|Born||in Meeker, Colorado, USA|
|Died||in Meeker, Colorado, USA|
|Birth Name||Kenneth Stanhope Sanderson|
|Height||5' 11" (1.8 m)|
Mini Bio (1)
Cowboy actor Buddy Roosevelt was born Kenneth Stanhope Sanderson in Meeker, Colorado, in 1898. His parents were emigrants from England, and at age 16 Kenneth got a job with the C.B. Irwin WIld West Show. When the show traveled to Southern California in 1914, the young Sanderson learned that stunt work in the burgeoning film industry paid much better, and was quite a bit safer, than busting broncs and the kind of roping, trick riding and other hard and dangerous tasks required of a Wild West show performer, and he soon got a job doing stunts in westerns for pioneering producer Thomas H. Ince at his Inceville studio, and often performed as a stunt double for William S. Hart. When the US entered World War I in 1917 Roosevelt enlisted in the Navy and was aboard the USS Norfolk when it was sunk. As if that wasn't enough, he contracted the Spanish flu during the 1918 influenza pandemic that killed millions worldwide, but he managed to survive both the sinking and the flu and returned to Hollywood at war's end.
Going back to stunt work, he was the stunt double for matinee idol Rudolph Valentino in The Sheik (1921), the picture that made Valentino a star. After more stunt work and small parts in a few films, Sanderson was hired by shoestring producer Lester F. Scott Jr. to star in a series of low-budget westerns. Scott didn't think that "Kenneth Sanderson" was enough of a cowboy name so he changed it to Buddy Roosevelt. The newly renamed cowboy actor made Rough Ridin' (1924) for Scott, the first of 25 that Roosevelt would make for him. Budgets for these pictures were usually less than $25,000--a paltry sum even for the early 1920s--but Scott had the sense to hire veteran supporting characters and efficient directors like a young Richard Thorpe (later to become a mainstay at prestigious MGM) and the pictures proved popular and made money. Unfortunately for Roosevelt, however, Scott signed two more cowboy actors, Jay Wilsey and Hal Taliaferro, which meant that the low budgets on Roosevelt's films got even lower.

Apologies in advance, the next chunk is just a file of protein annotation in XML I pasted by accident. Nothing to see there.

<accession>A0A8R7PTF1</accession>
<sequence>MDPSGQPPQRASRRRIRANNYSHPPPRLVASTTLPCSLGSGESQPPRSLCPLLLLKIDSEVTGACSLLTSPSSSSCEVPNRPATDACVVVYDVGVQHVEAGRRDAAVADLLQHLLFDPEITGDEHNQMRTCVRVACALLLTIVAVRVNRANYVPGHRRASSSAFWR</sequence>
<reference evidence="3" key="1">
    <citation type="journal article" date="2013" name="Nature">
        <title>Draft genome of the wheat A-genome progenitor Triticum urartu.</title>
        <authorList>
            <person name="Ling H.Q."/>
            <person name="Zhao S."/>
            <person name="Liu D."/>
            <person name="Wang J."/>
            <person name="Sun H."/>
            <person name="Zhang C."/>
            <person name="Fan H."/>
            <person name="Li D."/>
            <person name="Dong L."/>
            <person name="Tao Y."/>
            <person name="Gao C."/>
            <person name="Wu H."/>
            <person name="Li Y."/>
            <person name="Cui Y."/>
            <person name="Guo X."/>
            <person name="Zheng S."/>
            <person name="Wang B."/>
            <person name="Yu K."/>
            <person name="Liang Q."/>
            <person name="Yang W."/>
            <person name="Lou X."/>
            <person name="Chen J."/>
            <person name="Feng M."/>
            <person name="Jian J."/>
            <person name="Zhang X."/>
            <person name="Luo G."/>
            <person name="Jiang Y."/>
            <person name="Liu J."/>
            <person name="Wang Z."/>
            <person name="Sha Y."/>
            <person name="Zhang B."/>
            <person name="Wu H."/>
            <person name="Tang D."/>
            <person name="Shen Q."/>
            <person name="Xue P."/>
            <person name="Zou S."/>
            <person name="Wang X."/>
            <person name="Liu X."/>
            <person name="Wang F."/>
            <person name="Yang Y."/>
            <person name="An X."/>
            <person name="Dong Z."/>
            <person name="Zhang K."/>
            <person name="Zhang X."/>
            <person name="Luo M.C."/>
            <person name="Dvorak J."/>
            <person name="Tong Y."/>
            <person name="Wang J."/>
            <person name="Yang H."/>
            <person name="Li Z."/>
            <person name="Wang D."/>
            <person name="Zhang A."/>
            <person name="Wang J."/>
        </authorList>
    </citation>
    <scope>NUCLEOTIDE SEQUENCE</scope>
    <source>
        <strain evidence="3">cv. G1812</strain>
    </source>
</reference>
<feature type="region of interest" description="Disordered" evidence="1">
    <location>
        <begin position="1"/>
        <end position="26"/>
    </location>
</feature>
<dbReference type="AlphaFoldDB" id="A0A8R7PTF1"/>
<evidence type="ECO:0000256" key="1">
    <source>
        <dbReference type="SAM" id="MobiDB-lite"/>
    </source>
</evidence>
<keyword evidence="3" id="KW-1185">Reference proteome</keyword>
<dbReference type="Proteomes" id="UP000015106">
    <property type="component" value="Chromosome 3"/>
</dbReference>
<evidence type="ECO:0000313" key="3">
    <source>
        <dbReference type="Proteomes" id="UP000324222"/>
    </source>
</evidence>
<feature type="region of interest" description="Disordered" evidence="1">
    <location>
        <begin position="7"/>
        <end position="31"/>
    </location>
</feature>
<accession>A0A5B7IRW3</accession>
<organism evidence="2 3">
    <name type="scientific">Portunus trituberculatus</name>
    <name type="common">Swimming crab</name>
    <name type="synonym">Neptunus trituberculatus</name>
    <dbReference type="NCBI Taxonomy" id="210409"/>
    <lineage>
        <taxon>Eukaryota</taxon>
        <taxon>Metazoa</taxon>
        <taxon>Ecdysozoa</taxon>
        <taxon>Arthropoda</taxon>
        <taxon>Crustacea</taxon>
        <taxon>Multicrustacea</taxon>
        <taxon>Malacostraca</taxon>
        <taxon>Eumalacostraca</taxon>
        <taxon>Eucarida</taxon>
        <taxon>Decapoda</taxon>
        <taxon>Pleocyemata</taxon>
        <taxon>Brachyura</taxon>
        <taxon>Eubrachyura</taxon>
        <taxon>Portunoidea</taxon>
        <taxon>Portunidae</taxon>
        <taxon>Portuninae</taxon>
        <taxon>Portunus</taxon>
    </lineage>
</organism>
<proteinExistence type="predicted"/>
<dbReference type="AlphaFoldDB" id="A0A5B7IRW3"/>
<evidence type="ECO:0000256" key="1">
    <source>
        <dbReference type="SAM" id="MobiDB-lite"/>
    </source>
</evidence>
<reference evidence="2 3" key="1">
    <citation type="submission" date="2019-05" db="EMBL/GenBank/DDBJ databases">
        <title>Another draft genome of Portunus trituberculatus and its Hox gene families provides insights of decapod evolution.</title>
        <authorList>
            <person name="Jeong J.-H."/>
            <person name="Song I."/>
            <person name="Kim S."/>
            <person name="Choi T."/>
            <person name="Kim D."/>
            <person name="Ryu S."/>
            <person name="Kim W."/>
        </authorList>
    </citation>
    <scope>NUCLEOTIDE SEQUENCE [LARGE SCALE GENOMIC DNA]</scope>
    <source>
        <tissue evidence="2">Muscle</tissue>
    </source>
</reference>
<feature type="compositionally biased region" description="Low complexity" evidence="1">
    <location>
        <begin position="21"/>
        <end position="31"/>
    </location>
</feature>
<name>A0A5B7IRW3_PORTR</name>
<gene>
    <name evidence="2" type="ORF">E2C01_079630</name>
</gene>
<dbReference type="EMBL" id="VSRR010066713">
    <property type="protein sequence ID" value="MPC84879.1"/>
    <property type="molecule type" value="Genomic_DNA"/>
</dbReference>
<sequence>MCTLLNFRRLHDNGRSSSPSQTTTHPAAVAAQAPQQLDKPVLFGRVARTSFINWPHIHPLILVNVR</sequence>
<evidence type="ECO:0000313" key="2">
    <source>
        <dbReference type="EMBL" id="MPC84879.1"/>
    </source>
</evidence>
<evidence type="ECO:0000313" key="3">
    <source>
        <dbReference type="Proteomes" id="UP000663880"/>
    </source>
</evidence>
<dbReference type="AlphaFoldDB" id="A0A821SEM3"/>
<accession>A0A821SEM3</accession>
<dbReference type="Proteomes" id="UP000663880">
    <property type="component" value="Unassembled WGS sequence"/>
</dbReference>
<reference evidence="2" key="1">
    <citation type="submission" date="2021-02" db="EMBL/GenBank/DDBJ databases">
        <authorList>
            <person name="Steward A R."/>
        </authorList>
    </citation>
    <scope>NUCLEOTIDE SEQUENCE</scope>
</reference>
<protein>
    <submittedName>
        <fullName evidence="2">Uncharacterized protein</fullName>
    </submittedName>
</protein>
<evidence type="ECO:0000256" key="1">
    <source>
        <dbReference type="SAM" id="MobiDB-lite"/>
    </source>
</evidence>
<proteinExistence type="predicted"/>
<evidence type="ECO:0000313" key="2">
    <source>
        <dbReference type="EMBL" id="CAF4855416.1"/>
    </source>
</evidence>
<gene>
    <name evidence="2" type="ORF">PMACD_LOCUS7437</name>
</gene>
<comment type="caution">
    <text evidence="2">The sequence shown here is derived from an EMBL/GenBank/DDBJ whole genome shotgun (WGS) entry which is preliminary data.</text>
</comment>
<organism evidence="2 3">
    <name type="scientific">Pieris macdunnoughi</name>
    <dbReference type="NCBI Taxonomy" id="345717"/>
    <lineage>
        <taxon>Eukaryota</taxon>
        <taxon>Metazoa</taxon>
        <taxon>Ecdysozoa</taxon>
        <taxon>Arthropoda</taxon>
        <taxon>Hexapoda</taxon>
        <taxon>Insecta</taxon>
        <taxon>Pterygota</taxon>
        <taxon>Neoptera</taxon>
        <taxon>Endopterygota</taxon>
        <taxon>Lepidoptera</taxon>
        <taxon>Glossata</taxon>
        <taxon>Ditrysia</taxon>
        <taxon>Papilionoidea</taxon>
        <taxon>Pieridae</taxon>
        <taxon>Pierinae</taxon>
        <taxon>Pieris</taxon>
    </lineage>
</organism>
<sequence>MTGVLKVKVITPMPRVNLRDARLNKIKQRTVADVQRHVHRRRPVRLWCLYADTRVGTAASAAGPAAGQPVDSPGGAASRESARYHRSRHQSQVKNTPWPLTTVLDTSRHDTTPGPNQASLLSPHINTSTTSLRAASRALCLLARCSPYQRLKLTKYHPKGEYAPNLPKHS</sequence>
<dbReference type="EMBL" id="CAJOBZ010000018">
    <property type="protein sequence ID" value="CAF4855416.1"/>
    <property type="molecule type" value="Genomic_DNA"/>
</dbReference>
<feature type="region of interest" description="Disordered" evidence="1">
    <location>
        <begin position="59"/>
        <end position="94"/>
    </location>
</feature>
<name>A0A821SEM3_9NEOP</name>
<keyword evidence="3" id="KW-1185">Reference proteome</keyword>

In 1928 Roosevelt left Scott for another "B" outfit, Rayart Pictures, but the films he made for that company weren't much of an improvement over his Scott opuses (and in many cases were even worse). After a half-dozen of Rayart's "extravaganzas", Roosevelt managed to get a good role in a big picture for a major studio--The Cisco Kid in In Old Arizona (1928) for Fox. As luck would have it, though, Roosevelt broke his leg shortly before filming was to start. He was replaced by Warner Baxter, who went on to win an Academy Award for the part, which started him on a long and distinguished career. Buddy, on the other hand, went back to making "B" (and even lower-grade) horse operas. He signed with cheapjack producer/director Jack Irwin for a trio of oaters that were barely released. Irwin ran out of money on the third of this trio, "Valley of Bad Men"--which was apparently NEVER released--and Roosevelt was once again out of a job. He did some stunt work and got some small parts in small films, and eventually signed with low-rent specialist Victor Adamson (aka Denver Dixon) for a series of extremely low-budget westerns for Adamson's Superior Talking Pictures outfit. Supposedly shot in only a few days on budgets that were so low that Superior could only afford to pay Roosevelt $250 for each one, these films have gained a reputation for incoherence, ineptness and cheapness that few others have achieved, even to this day.
These pictures finished Buddy Roosevelt's career as a "star", but he still remained active in the business, doing stunt work and appearing in small parts and bit roles until he retired after making his last film, The Man Who Shot Liberty Valance (1962), in 1962. He died in his home town of Meeker, Colorado, on October 6, 1973.
- IMDb Mini Biography By: email@example.com
|Hell's Hinges (1916)||$22 /week|
|Lure of the Yukon (1924)||$350 /week|
|Lightning Range (1933)||$250|
|Range Riders (1934)||$250|